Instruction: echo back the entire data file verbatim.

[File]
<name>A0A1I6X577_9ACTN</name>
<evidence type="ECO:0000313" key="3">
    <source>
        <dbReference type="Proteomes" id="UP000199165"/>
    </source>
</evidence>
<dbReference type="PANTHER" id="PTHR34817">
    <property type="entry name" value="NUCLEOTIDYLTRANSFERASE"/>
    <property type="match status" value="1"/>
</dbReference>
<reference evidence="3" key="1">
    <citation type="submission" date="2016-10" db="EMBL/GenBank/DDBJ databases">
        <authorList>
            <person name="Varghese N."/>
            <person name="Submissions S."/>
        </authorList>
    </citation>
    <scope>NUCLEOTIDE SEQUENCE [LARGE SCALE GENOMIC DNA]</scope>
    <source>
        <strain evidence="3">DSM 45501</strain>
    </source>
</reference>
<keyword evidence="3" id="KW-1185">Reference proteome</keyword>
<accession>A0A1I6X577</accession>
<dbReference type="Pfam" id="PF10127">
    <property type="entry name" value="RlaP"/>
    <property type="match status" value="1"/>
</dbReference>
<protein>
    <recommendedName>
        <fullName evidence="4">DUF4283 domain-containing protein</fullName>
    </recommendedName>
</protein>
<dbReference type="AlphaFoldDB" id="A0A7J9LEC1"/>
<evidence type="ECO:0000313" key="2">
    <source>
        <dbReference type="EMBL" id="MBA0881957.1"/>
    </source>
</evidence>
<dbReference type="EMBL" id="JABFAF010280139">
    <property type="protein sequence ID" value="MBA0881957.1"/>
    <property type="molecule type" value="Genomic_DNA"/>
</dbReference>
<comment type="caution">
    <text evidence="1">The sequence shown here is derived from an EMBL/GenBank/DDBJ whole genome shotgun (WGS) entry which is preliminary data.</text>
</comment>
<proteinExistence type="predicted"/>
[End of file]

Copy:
<name>A0A1I6X577_9ACTN</name>
<evidence type="ECO:0000313" key="3">
    <source>
        <dbReference type="Proteomes" id="UP000199165"/>
    </source>
</evidence>
<dbReference type="PANTHER" id="PTHR34817">
    <property type="entry name" value="NUCLEOTIDYLTRANSFERASE"/>
    <property type="match status" value="1"/>
</dbReference>
<reference evidence="3" key="1">
    <citation type="submission" date="2016-10" db="EMBL/GenBank/DDBJ databases">
        <authorList>
            <person name="Varghese N."/>
            <person name="Submissions S."/>
        </authorList>
    </citation>
    <scope>NUCLEOTIDE SEQUENCE [LARGE SCALE GENOMIC DNA]</scope>
    <source>
        <strain evidence="3">DSM 45501</strain>
    </source>
</reference>
<keyword evidence="3" id="KW-1185">Reference proteome</keyword>
<accession>A0A1I6X577</accession>
<dbReference type="Pfam" id="PF10127">
    <property type="entry name" value="RlaP"/>
    <property type="match status" value="1"/>
</dbReference>
<protein>
    <recommendedName>
        <fullName evidence="4">DUF4283 domain-containing protein</fullName>
    </recommendedName>
</protein>
<dbReference type="AlphaFoldDB" id="A0A7J9LEC1"/>
<evidence type="ECO:0000313" key="2">
    <source>
        <dbReference type="EMBL" id="MBA0881957.1"/>
    </source>
</evidence>
<dbReference type="EMBL" id="JABFAF010280139">
    <property type="protein sequence ID" value="MBA0881957.1"/>
    <property type="molecule type" value="Genomic_DNA"/>
</dbReference>
<comment type="caution">
    <text evidence="1">The sequence shown here is derived from an EMBL/GenBank/DDBJ whole genome shotgun (WGS) entry which is preliminary data.</text>
</comment>
<proteinExistence type="predicted"/>